After weeks of appearing to be below his best, it seems nine-time Australian Open champion Novak Djokovic has rediscovered the full extent of his powers.
- Novak Djokovic says he did not feel hampered by his hamstring in a straight-sets win over Alex de Minaur
- Asked why he so completely dismantled the last local hope in the singles draw, he said: “Because I wanted to.”
- Djokovic says he is singled out unfairly for speculation over the severity of his injuries
A heavily strapped left hamstring had given him trouble in lead-up tournaments and given hope to a men’s field full of upsets, but Djokovic was back to his dominant self as he thumped Australian Alex de Minaur 6-2, 6-1, 6-2 in just over two hours on Rod Laver Arena.
The victory leaves the fans in Melbourne without a local hope to cheer on in the men’s or women’s singles quarterfinals for the first time since 2018, but Djokovic was making no apologies to the crowd on Monday night.
“Because I wanted to,” he said when asked on court why he brushed his Australian opponent aside so completely.
“I cannot say I am sorry you [the crowd] haven’t watched a longer match, to be honest. I really wanted to win in straight sets.”
The 21-time major winner has only dropped one set in four matches ahead of his quarterfinal match-up with Russian Andrey Rublev, but that surprisingly came against French qualifier Enzo Couacaud in the second round.
He was also pushed to a first-set tie-break in the third round by 27th seed Grigor Dimitrov, in a match that also lasted more than three hours.
The 35-year-old said the injury has been up and down throughout the tournament, so he was wary of getting too far ahead of himself, but against de Minaur he did not feel restricted at all.
“Tonight It wasn’t obvious that I was dealing with an injury. I didn’t feel anything today, so today was great,” he said.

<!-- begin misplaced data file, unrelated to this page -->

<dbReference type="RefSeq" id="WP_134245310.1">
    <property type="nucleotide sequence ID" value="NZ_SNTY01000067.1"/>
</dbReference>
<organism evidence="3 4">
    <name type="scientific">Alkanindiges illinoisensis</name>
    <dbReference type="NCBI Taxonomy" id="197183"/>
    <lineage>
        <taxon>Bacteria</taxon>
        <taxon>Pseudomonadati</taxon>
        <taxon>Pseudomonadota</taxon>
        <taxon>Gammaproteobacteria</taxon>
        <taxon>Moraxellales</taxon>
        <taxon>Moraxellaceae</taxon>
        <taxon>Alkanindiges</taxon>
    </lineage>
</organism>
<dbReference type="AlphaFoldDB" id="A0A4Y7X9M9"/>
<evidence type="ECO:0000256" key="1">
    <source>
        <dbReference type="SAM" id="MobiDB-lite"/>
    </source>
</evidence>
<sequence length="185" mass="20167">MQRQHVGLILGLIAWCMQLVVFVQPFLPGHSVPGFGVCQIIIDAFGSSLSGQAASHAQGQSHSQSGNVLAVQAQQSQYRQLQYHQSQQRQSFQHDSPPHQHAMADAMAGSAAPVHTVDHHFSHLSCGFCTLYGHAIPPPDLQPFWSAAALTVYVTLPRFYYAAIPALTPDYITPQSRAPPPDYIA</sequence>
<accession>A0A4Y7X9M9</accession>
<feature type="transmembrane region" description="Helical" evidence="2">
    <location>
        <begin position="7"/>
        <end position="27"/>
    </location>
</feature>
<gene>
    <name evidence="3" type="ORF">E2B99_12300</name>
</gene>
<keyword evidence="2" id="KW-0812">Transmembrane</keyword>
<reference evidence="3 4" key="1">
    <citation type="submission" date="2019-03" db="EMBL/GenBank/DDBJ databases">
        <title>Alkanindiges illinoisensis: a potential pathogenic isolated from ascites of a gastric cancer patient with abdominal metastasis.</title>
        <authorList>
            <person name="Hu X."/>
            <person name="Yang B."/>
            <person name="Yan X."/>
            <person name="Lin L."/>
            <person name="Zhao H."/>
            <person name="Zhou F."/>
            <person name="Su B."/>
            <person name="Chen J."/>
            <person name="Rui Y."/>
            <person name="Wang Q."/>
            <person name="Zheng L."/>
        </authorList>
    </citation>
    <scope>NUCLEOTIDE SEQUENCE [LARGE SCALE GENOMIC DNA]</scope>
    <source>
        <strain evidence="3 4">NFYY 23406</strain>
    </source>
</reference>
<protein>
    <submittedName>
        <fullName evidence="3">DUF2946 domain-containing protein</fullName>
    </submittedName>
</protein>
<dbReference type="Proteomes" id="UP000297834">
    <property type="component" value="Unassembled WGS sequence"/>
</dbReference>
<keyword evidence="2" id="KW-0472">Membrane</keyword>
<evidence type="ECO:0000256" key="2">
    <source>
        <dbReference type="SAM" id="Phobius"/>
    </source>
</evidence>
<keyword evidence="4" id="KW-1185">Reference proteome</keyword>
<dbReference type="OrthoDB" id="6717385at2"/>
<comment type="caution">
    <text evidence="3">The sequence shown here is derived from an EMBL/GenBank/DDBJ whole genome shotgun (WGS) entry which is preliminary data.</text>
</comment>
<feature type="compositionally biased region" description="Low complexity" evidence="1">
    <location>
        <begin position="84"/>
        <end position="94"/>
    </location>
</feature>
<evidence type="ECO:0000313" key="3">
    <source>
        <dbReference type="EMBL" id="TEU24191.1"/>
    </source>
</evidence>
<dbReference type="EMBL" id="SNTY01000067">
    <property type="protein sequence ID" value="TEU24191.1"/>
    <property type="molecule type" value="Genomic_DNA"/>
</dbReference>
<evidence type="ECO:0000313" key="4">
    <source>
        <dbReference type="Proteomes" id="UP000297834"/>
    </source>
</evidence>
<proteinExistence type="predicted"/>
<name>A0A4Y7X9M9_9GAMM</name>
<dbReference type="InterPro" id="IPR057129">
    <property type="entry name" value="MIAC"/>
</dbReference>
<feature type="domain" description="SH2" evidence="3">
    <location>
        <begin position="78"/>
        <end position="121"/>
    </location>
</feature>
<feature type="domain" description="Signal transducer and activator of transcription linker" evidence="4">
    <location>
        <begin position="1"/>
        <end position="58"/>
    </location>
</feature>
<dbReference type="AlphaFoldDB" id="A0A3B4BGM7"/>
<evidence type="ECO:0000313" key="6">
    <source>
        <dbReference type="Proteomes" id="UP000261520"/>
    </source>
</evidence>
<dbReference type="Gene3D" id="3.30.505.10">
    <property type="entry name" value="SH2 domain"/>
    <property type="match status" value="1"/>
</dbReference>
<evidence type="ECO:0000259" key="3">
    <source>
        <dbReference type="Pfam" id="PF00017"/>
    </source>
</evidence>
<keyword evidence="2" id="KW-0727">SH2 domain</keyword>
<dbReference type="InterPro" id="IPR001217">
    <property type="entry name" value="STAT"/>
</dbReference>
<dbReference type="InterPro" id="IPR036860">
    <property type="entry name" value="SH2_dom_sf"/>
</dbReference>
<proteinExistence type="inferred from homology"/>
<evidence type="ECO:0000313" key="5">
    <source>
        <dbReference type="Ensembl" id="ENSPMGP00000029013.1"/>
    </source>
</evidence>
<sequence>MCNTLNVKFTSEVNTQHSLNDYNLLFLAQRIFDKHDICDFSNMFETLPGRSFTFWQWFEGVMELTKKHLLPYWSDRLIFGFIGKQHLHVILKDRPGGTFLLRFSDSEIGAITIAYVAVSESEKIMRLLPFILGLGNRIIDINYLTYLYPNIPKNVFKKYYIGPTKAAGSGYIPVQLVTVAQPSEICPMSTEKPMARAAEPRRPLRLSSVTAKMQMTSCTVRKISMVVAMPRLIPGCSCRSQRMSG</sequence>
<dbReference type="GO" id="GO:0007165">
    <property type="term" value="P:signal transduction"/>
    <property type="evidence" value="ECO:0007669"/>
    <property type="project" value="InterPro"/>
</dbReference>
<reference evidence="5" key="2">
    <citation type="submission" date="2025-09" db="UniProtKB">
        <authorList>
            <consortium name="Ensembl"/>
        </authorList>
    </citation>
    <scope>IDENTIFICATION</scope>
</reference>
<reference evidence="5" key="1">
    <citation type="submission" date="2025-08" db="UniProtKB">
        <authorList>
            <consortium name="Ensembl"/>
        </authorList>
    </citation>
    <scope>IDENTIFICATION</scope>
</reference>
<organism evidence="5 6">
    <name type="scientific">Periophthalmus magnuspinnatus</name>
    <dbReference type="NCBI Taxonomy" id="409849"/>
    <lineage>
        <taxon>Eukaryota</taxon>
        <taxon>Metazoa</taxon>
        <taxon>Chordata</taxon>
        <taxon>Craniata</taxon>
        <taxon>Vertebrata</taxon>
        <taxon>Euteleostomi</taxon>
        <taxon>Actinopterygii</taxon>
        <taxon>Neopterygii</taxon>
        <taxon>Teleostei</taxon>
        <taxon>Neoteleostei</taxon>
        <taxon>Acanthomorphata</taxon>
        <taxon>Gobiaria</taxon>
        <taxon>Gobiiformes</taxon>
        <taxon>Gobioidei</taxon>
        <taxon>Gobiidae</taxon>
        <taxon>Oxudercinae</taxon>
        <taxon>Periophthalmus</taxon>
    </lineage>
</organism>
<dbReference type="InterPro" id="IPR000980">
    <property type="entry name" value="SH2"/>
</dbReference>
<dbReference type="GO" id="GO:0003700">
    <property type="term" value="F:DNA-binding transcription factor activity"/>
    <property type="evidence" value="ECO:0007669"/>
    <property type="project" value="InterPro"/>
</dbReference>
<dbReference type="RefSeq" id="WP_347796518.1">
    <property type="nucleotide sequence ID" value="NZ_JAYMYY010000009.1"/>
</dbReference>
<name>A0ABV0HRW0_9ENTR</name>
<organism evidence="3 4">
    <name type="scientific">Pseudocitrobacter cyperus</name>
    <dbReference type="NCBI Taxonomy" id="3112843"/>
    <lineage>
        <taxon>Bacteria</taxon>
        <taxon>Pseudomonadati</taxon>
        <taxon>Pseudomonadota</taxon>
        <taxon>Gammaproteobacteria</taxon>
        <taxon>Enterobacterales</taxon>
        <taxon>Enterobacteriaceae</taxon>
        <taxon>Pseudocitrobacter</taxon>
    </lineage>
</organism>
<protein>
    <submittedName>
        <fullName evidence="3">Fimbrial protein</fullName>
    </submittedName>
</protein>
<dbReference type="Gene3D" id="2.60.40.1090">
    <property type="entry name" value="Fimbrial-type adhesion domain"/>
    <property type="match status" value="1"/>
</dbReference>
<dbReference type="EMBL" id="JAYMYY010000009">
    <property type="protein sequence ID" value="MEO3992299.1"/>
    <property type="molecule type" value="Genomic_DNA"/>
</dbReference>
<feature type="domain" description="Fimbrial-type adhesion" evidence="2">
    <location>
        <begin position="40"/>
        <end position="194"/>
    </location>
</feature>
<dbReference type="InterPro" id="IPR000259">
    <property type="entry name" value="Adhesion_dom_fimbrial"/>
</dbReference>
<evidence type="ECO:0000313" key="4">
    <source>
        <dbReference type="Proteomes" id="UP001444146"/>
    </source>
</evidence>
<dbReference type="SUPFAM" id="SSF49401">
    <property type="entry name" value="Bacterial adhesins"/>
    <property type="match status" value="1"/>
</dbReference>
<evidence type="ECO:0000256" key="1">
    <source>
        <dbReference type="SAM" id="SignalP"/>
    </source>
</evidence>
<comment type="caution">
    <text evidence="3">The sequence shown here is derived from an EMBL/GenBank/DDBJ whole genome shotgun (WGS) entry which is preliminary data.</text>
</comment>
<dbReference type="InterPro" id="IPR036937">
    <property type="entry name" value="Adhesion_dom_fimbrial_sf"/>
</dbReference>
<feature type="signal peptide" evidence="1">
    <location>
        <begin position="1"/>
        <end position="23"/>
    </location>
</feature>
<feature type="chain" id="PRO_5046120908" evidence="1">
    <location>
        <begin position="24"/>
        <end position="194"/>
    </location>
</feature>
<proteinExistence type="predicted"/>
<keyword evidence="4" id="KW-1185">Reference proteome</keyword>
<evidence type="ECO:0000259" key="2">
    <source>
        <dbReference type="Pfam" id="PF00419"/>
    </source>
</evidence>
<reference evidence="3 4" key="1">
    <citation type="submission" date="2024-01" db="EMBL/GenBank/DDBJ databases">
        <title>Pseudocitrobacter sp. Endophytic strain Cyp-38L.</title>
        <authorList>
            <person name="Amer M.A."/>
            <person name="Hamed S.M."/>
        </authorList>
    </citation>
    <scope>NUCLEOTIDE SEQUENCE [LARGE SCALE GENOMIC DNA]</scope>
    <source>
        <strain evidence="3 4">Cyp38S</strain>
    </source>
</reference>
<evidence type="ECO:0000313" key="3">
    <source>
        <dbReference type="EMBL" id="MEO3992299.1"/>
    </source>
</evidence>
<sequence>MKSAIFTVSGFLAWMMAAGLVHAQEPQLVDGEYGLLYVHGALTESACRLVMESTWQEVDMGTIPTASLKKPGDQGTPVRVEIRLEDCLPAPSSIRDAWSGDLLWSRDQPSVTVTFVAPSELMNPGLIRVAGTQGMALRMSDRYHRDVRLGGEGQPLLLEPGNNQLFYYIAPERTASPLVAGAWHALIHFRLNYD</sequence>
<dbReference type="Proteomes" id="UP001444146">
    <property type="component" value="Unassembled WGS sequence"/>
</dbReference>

“I thank my medical team, my physio, I thank God — anybody that really helped me.”
Australian doubles legend Todd Woodbridge said on Channel Nine before the match that Djokovic may be “playing up” the severity of the injury as a tactical ploy, and de Minaur seemed to agree when asked in his post-match press conference about Djokovic’s health and all the speculation around the injury.
“I don’t know, you tell me how you thought he looked out there. I thought he was moving pretty well,” he said.
“Look, I don’t know. I think everyone’s kind of seen what’s been happening over the couple of weeks; it’s the only thing anyone’s been talking about.
“But today I was out there on court against him and either I’m not a good enough tennis player to expose that or … it just, it looked good to me.
“He was just too good in all aspects.”
‘Playing with a niggle … is not an injury’, Aussie star says
Djokovic reportedly said in the Serbian portion of his press conference that he was unfairly targeted for speculation over the extent of his injuries.
“I leave the doubting to those people – let them doubt,” he said, according to Tennis Majors.
“Only my injuries are questioned. When some other players are injured, then they are the victims, but when it is me, I am faking it. It is very interesting … I don’t feel that I need to prove anything to anyone.
He was quoted as saying he has scans from this year and 2021, when there were similar questions asked about an apparent abdominal injury, which he may make public at some point.
“I am not really interested at this point what people are thinking and saying,” he said.
“It is fun, it is interesting to see how the narrative surrounding me continues, narrative that is different compared to other players that have been going through similar situation. But I am used to it, and it just gives me extra strength and motivation.”
Currently on the comeback trail from a torn ACL, Australian Daria Saville said, “playing with a niggle, playing sore, even playing with chronic pain is not an injury”.
“An injury, that’s something that’s causing you enough pain to stop you from competing. Trust me, I freaking know,” the world number 56 tweeted.
World number nine Taylor Fritz said “everyone is always a little banged up” on tour, but the increased attention on the top few players meant their issues were scrutinised far more.
“Also, some players are more vocal talking about injuries then (sic) others,” he tweeted.
“I don’t think people fake injuries, I do think sometimes players stretch the severity of the injury because it depressurizes them and helps them play better (which honestly is fine, do whatever works).
“I don’t think it’s done in a bad sportsmanship kind of way … this is just what I see as a player, sometimes there [are] serious injuries, sometimes there (sic) over exaggerated ones from people 1-500 [in the rankings].”
Despite quote-tweeting Djokovic’s comments about his doubters, Fritz insisted he was “not talking about anyone in particular”.